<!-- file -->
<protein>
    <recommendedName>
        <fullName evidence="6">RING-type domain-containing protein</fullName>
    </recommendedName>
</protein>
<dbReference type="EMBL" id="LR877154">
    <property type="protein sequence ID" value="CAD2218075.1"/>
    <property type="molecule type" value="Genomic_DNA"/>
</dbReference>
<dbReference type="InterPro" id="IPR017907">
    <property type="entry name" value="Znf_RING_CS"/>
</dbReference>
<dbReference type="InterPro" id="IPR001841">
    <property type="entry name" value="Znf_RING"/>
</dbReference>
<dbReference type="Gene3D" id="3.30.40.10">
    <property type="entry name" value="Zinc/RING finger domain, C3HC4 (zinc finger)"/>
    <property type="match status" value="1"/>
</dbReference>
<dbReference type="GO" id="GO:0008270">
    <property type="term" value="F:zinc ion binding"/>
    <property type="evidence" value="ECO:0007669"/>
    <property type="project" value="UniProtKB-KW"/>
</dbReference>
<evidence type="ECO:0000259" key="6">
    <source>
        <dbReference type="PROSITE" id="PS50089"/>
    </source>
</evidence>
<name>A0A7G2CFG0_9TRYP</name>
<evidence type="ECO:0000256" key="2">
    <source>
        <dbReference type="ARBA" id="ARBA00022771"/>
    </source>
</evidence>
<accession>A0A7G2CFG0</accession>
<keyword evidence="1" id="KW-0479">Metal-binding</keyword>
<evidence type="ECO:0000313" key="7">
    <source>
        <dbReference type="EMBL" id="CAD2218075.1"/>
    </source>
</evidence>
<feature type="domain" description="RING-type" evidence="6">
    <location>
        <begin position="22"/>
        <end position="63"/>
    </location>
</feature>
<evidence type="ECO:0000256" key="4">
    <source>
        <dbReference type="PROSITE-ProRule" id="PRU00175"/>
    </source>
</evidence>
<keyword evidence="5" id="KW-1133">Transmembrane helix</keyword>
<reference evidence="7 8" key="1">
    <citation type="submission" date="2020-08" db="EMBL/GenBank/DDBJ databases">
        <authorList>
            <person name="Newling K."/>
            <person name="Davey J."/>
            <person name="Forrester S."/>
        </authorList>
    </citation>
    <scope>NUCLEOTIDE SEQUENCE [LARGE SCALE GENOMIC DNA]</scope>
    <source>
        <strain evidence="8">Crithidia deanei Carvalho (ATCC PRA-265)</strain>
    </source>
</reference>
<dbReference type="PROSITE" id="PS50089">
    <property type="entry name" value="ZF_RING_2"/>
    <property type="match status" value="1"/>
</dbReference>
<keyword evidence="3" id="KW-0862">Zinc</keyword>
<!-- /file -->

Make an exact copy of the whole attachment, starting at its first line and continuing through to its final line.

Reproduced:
<protein>
    <recommendedName>
        <fullName evidence="6">RING-type domain-containing protein</fullName>
    </recommendedName>
</protein>
<dbReference type="EMBL" id="LR877154">
    <property type="protein sequence ID" value="CAD2218075.1"/>
    <property type="molecule type" value="Genomic_DNA"/>
</dbReference>
<dbReference type="InterPro" id="IPR017907">
    <property type="entry name" value="Znf_RING_CS"/>
</dbReference>
<dbReference type="InterPro" id="IPR001841">
    <property type="entry name" value="Znf_RING"/>
</dbReference>
<dbReference type="Gene3D" id="3.30.40.10">
    <property type="entry name" value="Zinc/RING finger domain, C3HC4 (zinc finger)"/>
    <property type="match status" value="1"/>
</dbReference>
<dbReference type="GO" id="GO:0008270">
    <property type="term" value="F:zinc ion binding"/>
    <property type="evidence" value="ECO:0007669"/>
    <property type="project" value="UniProtKB-KW"/>
</dbReference>
<evidence type="ECO:0000259" key="6">
    <source>
        <dbReference type="PROSITE" id="PS50089"/>
    </source>
</evidence>
<name>A0A7G2CFG0_9TRYP</name>
<evidence type="ECO:0000256" key="2">
    <source>
        <dbReference type="ARBA" id="ARBA00022771"/>
    </source>
</evidence>
<accession>A0A7G2CFG0</accession>
<keyword evidence="1" id="KW-0479">Metal-binding</keyword>
<evidence type="ECO:0000313" key="7">
    <source>
        <dbReference type="EMBL" id="CAD2218075.1"/>
    </source>
</evidence>
<feature type="domain" description="RING-type" evidence="6">
    <location>
        <begin position="22"/>
        <end position="63"/>
    </location>
</feature>
<evidence type="ECO:0000256" key="4">
    <source>
        <dbReference type="PROSITE-ProRule" id="PRU00175"/>
    </source>
</evidence>
<keyword evidence="5" id="KW-1133">Transmembrane helix</keyword>
<reference evidence="7 8" key="1">
    <citation type="submission" date="2020-08" db="EMBL/GenBank/DDBJ databases">
        <authorList>
            <person name="Newling K."/>
            <person name="Davey J."/>
            <person name="Forrester S."/>
        </authorList>
    </citation>
    <scope>NUCLEOTIDE SEQUENCE [LARGE SCALE GENOMIC DNA]</scope>
    <source>
        <strain evidence="8">Crithidia deanei Carvalho (ATCC PRA-265)</strain>
    </source>
</reference>
<dbReference type="PROSITE" id="PS50089">
    <property type="entry name" value="ZF_RING_2"/>
    <property type="match status" value="1"/>
</dbReference>
<keyword evidence="3" id="KW-0862">Zinc</keyword>